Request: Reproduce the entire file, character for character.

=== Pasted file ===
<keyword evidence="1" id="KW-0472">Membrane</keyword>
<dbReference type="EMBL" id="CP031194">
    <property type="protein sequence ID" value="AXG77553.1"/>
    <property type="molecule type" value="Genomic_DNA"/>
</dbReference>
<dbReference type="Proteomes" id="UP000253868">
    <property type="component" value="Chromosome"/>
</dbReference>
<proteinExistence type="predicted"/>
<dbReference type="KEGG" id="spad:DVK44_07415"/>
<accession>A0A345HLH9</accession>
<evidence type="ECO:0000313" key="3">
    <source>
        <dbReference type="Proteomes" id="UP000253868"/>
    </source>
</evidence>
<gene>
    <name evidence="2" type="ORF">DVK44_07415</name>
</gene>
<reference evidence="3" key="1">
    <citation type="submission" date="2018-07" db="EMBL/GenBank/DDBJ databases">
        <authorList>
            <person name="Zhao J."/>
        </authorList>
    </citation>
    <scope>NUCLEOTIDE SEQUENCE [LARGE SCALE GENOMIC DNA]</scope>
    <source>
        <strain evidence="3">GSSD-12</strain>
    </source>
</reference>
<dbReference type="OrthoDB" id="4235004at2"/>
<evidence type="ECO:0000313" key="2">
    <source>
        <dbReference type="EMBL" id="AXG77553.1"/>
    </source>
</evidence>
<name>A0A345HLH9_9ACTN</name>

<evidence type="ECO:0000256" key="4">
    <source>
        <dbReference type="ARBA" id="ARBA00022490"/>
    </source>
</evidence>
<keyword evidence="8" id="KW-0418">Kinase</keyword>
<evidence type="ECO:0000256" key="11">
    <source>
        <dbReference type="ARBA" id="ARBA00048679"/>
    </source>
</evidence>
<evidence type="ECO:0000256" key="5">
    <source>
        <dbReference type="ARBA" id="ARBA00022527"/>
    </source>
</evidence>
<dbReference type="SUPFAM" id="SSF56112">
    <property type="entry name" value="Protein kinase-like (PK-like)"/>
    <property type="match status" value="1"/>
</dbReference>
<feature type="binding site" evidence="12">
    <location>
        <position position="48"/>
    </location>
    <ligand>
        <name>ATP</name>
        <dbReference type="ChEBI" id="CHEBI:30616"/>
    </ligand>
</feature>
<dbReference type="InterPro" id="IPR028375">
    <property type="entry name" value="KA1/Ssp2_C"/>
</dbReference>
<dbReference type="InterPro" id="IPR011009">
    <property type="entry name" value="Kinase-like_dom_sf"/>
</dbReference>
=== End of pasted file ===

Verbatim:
<keyword evidence="1" id="KW-0472">Membrane</keyword>
<dbReference type="EMBL" id="CP031194">
    <property type="protein sequence ID" value="AXG77553.1"/>
    <property type="molecule type" value="Genomic_DNA"/>
</dbReference>
<dbReference type="Proteomes" id="UP000253868">
    <property type="component" value="Chromosome"/>
</dbReference>
<proteinExistence type="predicted"/>
<dbReference type="KEGG" id="spad:DVK44_07415"/>
<accession>A0A345HLH9</accession>
<evidence type="ECO:0000313" key="3">
    <source>
        <dbReference type="Proteomes" id="UP000253868"/>
    </source>
</evidence>
<gene>
    <name evidence="2" type="ORF">DVK44_07415</name>
</gene>
<reference evidence="3" key="1">
    <citation type="submission" date="2018-07" db="EMBL/GenBank/DDBJ databases">
        <authorList>
            <person name="Zhao J."/>
        </authorList>
    </citation>
    <scope>NUCLEOTIDE SEQUENCE [LARGE SCALE GENOMIC DNA]</scope>
    <source>
        <strain evidence="3">GSSD-12</strain>
    </source>
</reference>
<dbReference type="OrthoDB" id="4235004at2"/>
<evidence type="ECO:0000313" key="2">
    <source>
        <dbReference type="EMBL" id="AXG77553.1"/>
    </source>
</evidence>
<name>A0A345HLH9_9ACTN</name>

<evidence type="ECO:0000256" key="4">
    <source>
        <dbReference type="ARBA" id="ARBA00022490"/>
    </source>
</evidence>
<keyword evidence="8" id="KW-0418">Kinase</keyword>
<evidence type="ECO:0000256" key="11">
    <source>
        <dbReference type="ARBA" id="ARBA00048679"/>
    </source>
</evidence>
<evidence type="ECO:0000256" key="5">
    <source>
        <dbReference type="ARBA" id="ARBA00022527"/>
    </source>
</evidence>
<dbReference type="SUPFAM" id="SSF56112">
    <property type="entry name" value="Protein kinase-like (PK-like)"/>
    <property type="match status" value="1"/>
</dbReference>
<feature type="binding site" evidence="12">
    <location>
        <position position="48"/>
    </location>
    <ligand>
        <name>ATP</name>
        <dbReference type="ChEBI" id="CHEBI:30616"/>
    </ligand>
</feature>
<dbReference type="InterPro" id="IPR028375">
    <property type="entry name" value="KA1/Ssp2_C"/>
</dbReference>
<dbReference type="InterPro" id="IPR011009">
    <property type="entry name" value="Kinase-like_dom_sf"/>
</dbReference>